Article content continued
Shea Weber was one of them.
The Sicamous, B.C. native, who played his 1,000th career NHL regular-season game Tuesday, purposely hid an injury so Olympic head coach Mike Babcock would keep him in the back-end mix. It even got to the point where Nashville Predators coach Barry Trotz got into the act, texting Babcock that the big blueliner wasn’t quite himself in a game against the Detroit Red Wings.
“I had a fracture,” said Weber. “Obviously, it wasn’t that bad because I could still skate and managed to have a decent year with it. It was tough when it first happened because I wasn’t playing very well, but he (Trotz) was trying to keep it pretty hush without saying what really happened.”
Trotz marvelled at Weber’s resolve to keep playing to stay on the Team Canada radar and claim gold.
“I knew Shea was in the mix and they (Team Canada) thought highly of him,” said Trotz. “But he struggled. He had trouble turning one way and he was in a tremendous amount of pain. We thought about him not going to the All-Star Game, but he wanted him to keep it (injury) quiet. I think he’s one of the emerging defencemen in this league.”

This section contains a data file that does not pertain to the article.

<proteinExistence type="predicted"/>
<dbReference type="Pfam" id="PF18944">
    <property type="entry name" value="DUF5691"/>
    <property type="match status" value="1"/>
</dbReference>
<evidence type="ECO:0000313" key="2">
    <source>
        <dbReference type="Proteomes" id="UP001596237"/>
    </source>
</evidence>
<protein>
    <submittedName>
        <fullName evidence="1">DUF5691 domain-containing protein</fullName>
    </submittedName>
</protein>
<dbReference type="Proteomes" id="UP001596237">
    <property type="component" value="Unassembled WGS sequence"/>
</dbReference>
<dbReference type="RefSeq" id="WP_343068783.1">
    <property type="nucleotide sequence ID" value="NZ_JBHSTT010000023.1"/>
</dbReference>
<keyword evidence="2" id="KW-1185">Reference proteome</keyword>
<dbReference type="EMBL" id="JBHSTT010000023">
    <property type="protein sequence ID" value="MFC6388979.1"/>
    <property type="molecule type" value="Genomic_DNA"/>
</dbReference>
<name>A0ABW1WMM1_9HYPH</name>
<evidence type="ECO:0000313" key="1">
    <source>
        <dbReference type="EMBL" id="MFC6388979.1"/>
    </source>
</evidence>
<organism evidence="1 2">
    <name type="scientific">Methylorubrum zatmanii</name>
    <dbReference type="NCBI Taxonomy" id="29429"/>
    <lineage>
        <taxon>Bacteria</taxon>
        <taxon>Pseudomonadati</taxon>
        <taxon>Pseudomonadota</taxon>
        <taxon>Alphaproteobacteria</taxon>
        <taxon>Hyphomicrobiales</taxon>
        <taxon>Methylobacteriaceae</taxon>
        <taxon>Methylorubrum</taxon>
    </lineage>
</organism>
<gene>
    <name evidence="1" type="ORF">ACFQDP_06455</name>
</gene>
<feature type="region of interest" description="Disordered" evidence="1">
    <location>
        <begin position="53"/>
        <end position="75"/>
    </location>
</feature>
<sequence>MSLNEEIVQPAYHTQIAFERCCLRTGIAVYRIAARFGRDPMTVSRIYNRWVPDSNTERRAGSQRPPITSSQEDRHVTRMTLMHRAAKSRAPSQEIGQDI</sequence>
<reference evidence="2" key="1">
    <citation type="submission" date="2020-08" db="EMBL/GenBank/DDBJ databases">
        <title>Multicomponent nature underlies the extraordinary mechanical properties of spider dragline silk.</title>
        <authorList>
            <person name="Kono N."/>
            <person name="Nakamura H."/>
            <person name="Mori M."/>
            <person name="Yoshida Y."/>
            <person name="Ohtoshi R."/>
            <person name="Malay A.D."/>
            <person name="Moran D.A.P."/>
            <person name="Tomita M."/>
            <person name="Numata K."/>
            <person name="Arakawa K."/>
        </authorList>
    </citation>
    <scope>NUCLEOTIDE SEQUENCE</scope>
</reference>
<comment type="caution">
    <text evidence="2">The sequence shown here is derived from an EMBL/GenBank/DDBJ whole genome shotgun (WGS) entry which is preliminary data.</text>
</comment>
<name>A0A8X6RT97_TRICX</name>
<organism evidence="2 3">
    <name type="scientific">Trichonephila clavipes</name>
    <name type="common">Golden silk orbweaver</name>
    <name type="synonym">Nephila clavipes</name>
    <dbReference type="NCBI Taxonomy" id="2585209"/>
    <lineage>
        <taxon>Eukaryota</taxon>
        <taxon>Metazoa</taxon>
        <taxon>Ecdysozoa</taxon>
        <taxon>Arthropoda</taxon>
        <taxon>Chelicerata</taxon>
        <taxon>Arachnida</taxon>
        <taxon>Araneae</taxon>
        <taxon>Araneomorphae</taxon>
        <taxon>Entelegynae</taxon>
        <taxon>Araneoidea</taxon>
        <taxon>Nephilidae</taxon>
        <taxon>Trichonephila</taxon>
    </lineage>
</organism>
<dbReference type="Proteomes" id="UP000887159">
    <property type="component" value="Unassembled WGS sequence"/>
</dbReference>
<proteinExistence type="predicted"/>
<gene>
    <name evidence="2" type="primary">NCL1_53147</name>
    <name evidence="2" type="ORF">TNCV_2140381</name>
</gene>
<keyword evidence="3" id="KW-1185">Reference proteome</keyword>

Weber, 35, has 220 career goals and through 1,000 games, only six other defencemen scored more. Paul Coffey had 339 at that plateau followed by Denis Potvin (293), Ray Bourque (281), Phil Housley (277), Al MacInnis (256) and Doug Wilson (234).
And few have hammered the puck harder than Weber, who was clocked at 108.5 miles per hour in the 2015 hardest-shot competition at the All-Star Game.
“I haven’t got in the way of one and they’re not fun to get in front of — just from watching other guys,” said Horvat. “He’s a heck of a player and has had an unbelievable career.”